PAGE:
Philippe Varlet <[log in to unmask]> wrote:
> O'Neill himself confesses to putting his version together by using parts
> from different sources. The tune was recorded by Michael Coleman, so
> there's your benchmark performance...
And the version Coleman recorded was essentially the O'Neill version,
six parts, in the same order, with a few phrasing differences that are
well within the "artistic license" of the trad. musician.
So the mystery:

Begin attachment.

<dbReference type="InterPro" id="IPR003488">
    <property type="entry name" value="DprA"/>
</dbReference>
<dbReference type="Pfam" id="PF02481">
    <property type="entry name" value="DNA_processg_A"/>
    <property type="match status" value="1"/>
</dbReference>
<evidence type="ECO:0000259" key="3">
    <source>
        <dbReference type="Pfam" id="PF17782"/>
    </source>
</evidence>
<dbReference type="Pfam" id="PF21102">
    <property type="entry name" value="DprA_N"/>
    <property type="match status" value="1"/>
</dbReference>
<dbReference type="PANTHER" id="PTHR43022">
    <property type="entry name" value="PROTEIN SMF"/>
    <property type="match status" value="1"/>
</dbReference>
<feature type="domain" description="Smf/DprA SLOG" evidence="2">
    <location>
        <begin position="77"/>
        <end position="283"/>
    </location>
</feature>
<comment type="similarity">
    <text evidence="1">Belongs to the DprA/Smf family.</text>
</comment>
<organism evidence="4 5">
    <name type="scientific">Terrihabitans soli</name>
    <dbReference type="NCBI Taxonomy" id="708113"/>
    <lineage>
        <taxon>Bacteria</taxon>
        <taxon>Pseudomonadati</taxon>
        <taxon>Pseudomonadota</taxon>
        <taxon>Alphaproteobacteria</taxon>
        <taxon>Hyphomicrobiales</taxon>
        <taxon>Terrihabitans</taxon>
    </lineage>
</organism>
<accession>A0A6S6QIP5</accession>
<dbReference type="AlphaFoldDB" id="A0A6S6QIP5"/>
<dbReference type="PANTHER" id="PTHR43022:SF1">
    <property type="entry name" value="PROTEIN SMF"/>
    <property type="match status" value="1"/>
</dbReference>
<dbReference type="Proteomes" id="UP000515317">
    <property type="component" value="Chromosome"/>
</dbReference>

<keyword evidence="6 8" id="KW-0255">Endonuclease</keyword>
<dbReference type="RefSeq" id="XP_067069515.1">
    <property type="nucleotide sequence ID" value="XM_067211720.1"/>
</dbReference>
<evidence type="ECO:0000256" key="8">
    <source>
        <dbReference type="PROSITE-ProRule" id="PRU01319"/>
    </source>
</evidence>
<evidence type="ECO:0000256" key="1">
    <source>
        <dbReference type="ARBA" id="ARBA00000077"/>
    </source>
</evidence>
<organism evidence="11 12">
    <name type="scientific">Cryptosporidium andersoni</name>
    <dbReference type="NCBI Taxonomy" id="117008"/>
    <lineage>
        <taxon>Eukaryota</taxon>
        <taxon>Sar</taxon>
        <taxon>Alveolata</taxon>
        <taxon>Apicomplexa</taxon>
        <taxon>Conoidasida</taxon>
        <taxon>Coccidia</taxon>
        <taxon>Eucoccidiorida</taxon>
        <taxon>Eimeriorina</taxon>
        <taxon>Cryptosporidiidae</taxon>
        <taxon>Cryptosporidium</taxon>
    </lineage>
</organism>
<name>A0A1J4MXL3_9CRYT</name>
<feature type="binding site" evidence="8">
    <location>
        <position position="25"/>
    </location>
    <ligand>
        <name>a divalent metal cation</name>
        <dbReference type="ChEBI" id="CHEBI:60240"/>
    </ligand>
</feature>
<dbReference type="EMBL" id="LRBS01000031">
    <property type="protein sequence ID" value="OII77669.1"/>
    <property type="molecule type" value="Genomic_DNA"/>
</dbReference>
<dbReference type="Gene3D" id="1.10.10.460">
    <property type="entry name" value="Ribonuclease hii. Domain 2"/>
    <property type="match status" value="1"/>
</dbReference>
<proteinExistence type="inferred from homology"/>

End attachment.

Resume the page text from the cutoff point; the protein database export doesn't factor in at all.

- Did Coleman learn the tune (or at least new parts to the tune) from
O'Neill's dots, or
- Was the "new" 6 part tune widely played in the US in Coleman's time?
Of course only our ethnomusicologists really care...
But for the listeners and stylists among us:
Does the Coleman recorded version seem a bit "herky jerky"
and/or rushed to you? Does to me. Wonder why...
If I recall, he plays the 6 parts through twice and
ends on the third rep of part B or C. Must have gotten the
"cut" signal from the engineer - space on the master disc
used up. Were they trying to get all 18 parts (6 x 3) onto
the single master side by going very fast?
Did the speed detract from his usual fluidity? Or was learning the
tune from a book not the best way (if he indeed did so)?